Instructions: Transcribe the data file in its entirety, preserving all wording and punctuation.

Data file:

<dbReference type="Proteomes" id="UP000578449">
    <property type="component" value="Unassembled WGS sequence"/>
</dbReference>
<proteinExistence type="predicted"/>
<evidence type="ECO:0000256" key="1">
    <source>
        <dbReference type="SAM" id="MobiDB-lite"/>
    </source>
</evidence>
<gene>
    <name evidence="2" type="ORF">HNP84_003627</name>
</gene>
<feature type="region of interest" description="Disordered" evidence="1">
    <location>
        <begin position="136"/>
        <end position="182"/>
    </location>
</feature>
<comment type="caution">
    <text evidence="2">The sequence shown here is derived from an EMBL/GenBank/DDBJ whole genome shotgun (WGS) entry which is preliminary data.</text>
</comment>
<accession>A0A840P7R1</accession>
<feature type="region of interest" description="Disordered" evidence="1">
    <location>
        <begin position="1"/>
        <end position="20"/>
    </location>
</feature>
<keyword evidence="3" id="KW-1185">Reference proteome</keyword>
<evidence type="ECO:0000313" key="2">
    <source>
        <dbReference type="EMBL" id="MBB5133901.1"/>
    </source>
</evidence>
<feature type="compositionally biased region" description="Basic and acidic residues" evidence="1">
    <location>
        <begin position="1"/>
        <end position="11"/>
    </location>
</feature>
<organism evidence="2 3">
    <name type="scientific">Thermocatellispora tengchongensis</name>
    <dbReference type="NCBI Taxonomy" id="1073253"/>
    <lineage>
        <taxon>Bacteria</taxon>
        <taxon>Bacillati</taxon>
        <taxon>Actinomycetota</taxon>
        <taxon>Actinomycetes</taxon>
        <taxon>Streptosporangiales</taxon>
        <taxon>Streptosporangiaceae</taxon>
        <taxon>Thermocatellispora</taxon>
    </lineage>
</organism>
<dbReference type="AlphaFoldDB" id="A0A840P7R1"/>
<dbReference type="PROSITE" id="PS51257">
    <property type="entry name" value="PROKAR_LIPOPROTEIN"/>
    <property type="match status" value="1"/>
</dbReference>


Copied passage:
<dbReference type="Proteomes" id="UP000578449">
    <property type="component" value="Unassembled WGS sequence"/>
</dbReference>
<proteinExistence type="predicted"/>
<evidence type="ECO:0000256" key="1">
    <source>
        <dbReference type="SAM" id="MobiDB-lite"/>
    </source>
</evidence>
<gene>
    <name evidence="2" type="ORF">HNP84_003627</name>
</gene>
<feature type="region of interest" description="Disordered" evidence="1">
    <location>
        <begin position="136"/>
        <end position="182"/>
    </location>
</feature>
<comment type="caution">
    <text evidence="2">The sequence shown here is derived from an EMBL/GenBank/DDBJ whole genome shotgun (WGS) entry which is preliminary data.</text>
</comment>
<accession>A0A840P7R1</accession>
<feature type="region of interest" description="Disordered" evidence="1">
    <location>
        <begin position="1"/>
        <end position="20"/>
    </location>
</feature>
<keyword evidence="3" id="KW-1185">Reference proteome</keyword>
<evidence type="ECO:0000313" key="2">
    <source>
        <dbReference type="EMBL" id="MBB5133901.1"/>
    </source>
</evidence>
<feature type="compositionally biased region" description="Basic and acidic residues" evidence="1">
    <location>
        <begin position="1"/>
        <end position="11"/>
    </location>
</feature>
<organism evidence="2 3">
    <name type="scientific">Thermocatellispora tengchongensis</name>
    <dbReference type="NCBI Taxonomy" id="1073253"/>
    <lineage>
        <taxon>Bacteria</taxon>
        <taxon>Bacillati</taxon>
        <taxon>Actinomycetota</taxon>
        <taxon>Actinomycetes</taxon>
        <taxon>Streptosporangiales</taxon>
        <taxon>Streptosporangiaceae</taxon>
        <taxon>Thermocatellispora</taxon>
    </lineage>
</organism>
<dbReference type="AlphaFoldDB" id="A0A840P7R1"/>
<dbReference type="PROSITE" id="PS51257">
    <property type="entry name" value="PROKAR_LIPOPROTEIN"/>
    <property type="match status" value="1"/>
</dbReference>